There was a lot of literature out there on self-care offering a great deal of advice and it all seemed ideal and undoable. I didn’t need my “treatment plan” leaving me feeling overwhelmed and ineffective too. My work demands were not going to change; I didn’t have time for daily lunch hours and long trips to the gym. I couldn’t afford weekly massages and extravagant vacations. I needed to do something every day in small blocks of time. So, I kept it short and simple. Everyone has five minutes. Instead of becoming discouraged and not doing anything, I chose to do something with the time I had. Exercise. I began using those five minutes to get up from my desk to walk, stretch, get outside and breathe the fresh air. Even on rainy days, I would walk up and down a few flights of stairs. Exercise increases endorphins… and guess what, I began to feel better, I had more energy and my mood improved. Take Breaks. I drank lots of water and took as many restroom breaks as needed—simple AND effective. I brought in pictures of my favorite place and found a moment of escape between clients for relaxation and grounding as I looked at soothing images. Mindfulness. I became mindful about eating—even if it was at my desk and even when I only had 15 minutes. I limited distractions and didn’t multitask. I focused my senses on what I was eating- what it tasted like, smelled like, felt like in my mouth? Leave Work at Work. Creating this boundary was very difficult but I began using my commute home to unwind. When I got home, I spent more quality time with family and friends and began reading fiction as a contrast to my work life. Have Fun. In addition to laughing more, I began studying karate—which became my perfect blend of meditation and catharsis—nothing like kicking and punching a heavy bag to release frustration! Everyday in our work as therapists we expend energy—through the normal act of empathy we experience compassion fatigue. How do we recharge? How do we balance energy expenditure and replenishment? Self-Care. It looks different for each of us but we all need to do something every day to achieve this balance. Today, I am very diligent about personal self-care and teach caregivers how they can ameliorate the impact of vicarious trauma. The best treatment is prevention. If we know how to take care of ourselves, we don’t need to experience what myself and many others have. So, turn off your iPod, put down that magazine and listen to the flight attendant… “You need to take care of yourself before assisting others.” I can honestly say… I don’t want to be an accountant anymore.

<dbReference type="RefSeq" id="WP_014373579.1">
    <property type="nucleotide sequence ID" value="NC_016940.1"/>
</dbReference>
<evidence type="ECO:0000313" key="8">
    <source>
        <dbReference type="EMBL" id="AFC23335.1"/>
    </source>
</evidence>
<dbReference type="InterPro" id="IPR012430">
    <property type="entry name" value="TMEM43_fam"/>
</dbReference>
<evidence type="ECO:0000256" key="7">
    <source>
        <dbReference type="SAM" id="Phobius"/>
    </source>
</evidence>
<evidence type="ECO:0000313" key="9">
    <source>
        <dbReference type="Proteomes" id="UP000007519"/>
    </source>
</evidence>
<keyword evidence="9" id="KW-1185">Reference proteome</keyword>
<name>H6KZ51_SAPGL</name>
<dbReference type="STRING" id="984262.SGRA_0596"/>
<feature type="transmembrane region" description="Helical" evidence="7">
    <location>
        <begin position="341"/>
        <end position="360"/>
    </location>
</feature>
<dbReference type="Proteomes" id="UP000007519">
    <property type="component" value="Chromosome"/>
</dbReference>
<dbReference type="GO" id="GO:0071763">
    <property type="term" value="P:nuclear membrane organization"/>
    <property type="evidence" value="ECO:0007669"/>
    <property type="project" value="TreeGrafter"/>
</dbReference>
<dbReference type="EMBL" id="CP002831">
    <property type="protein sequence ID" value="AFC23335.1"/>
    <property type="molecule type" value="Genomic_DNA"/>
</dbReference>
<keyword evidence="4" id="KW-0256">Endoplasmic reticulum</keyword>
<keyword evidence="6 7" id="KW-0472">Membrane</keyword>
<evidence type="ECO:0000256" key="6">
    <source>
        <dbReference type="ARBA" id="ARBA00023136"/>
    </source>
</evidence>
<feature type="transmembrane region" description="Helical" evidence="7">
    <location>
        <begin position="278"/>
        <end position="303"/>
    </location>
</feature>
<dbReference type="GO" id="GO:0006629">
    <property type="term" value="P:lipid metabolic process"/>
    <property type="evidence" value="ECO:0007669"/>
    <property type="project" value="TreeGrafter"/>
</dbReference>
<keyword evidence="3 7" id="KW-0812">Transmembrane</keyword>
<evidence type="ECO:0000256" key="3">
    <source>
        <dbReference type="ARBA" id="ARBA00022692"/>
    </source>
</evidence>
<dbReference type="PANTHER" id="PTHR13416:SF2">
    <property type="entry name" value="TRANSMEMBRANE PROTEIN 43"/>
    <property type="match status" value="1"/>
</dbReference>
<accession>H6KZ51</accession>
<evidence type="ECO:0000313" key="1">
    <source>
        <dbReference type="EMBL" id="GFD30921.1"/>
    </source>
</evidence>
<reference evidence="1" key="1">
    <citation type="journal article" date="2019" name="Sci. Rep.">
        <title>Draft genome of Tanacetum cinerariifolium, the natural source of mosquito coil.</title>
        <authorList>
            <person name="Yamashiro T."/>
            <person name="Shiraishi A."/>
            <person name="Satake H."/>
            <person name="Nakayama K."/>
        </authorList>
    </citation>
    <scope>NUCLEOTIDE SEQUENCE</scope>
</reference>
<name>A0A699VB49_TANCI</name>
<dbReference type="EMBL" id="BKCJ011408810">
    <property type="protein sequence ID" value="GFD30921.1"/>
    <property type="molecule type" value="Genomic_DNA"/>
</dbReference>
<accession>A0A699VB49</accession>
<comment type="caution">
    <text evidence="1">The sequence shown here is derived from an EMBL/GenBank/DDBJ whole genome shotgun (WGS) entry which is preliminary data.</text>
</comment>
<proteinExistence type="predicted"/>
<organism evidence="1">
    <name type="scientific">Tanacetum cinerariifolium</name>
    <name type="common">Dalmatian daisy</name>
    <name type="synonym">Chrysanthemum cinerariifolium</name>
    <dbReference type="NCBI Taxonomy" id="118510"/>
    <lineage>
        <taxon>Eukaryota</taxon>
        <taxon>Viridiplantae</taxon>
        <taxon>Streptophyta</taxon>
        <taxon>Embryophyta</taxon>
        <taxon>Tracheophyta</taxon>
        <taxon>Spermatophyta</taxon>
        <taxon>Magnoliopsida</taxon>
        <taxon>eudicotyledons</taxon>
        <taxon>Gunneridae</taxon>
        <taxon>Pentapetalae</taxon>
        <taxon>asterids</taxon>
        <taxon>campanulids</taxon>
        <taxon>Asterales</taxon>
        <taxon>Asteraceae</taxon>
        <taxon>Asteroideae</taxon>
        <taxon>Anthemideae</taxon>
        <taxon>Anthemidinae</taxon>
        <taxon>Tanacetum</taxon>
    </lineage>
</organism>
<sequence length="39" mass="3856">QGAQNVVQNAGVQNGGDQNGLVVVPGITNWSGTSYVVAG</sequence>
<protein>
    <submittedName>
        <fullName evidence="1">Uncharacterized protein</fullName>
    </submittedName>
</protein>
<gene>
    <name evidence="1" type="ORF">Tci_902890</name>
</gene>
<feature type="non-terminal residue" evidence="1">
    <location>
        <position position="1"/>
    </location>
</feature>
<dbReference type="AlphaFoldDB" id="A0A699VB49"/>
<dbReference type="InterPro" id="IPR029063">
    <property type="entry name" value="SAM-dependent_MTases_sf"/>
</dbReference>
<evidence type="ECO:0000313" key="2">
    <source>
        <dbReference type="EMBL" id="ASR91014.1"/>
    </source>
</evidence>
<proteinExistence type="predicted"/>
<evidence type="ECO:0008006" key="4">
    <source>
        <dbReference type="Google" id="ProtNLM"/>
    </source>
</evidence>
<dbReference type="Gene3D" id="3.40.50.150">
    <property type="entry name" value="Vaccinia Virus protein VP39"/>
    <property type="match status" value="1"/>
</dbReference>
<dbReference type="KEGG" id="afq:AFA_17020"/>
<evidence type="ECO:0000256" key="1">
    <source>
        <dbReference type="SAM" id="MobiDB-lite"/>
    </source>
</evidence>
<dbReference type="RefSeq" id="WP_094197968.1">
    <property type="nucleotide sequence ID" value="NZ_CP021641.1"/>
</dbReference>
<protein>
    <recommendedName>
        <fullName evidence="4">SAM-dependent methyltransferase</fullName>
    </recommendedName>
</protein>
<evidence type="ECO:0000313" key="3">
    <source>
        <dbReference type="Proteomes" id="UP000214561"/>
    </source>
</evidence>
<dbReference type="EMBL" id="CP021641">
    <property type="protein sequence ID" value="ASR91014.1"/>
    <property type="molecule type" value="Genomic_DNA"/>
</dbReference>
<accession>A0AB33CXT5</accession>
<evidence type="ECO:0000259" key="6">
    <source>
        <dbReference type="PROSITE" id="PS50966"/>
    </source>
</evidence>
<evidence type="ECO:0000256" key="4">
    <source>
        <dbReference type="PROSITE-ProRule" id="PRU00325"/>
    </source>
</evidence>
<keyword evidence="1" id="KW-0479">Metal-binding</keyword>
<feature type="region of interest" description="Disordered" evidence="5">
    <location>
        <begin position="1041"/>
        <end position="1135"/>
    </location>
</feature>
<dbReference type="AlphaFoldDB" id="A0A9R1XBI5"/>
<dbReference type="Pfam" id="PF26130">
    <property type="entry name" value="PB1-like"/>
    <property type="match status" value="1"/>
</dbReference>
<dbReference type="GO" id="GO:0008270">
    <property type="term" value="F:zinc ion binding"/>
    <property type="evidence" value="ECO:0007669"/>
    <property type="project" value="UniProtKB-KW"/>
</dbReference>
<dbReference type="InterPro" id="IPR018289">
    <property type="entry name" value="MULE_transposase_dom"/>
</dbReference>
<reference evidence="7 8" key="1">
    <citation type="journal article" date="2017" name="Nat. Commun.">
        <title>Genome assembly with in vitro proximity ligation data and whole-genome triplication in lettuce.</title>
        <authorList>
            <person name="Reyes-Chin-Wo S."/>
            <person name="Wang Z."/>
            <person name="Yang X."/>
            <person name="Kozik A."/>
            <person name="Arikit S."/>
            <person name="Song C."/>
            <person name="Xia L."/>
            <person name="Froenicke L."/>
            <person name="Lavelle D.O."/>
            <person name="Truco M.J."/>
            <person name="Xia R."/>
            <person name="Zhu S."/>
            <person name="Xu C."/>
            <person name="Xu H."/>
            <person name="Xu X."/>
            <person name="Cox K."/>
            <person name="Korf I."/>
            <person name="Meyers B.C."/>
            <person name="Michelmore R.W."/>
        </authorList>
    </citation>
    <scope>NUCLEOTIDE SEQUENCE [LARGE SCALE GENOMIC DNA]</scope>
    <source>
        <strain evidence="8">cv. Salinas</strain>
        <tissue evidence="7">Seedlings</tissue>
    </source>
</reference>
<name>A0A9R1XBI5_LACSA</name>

Christina Grosso is the Director of Training at the Center for Trauma Program Innovation at the Jewish Board of Family and Children’s Services. She has worked as a clinician, supervisor, and master trainer specializing in the treatment of trauma and complex trauma in children and adolescents. Ms. Grosso has extensive experience in the practice, implementation and training of trauma-based assessment and evidence based and evidence informed practices. Ms. Grosso maintains a private practice in New York City and is an Adjunct Faculty in the Graduate Art Therapy Department at New York University.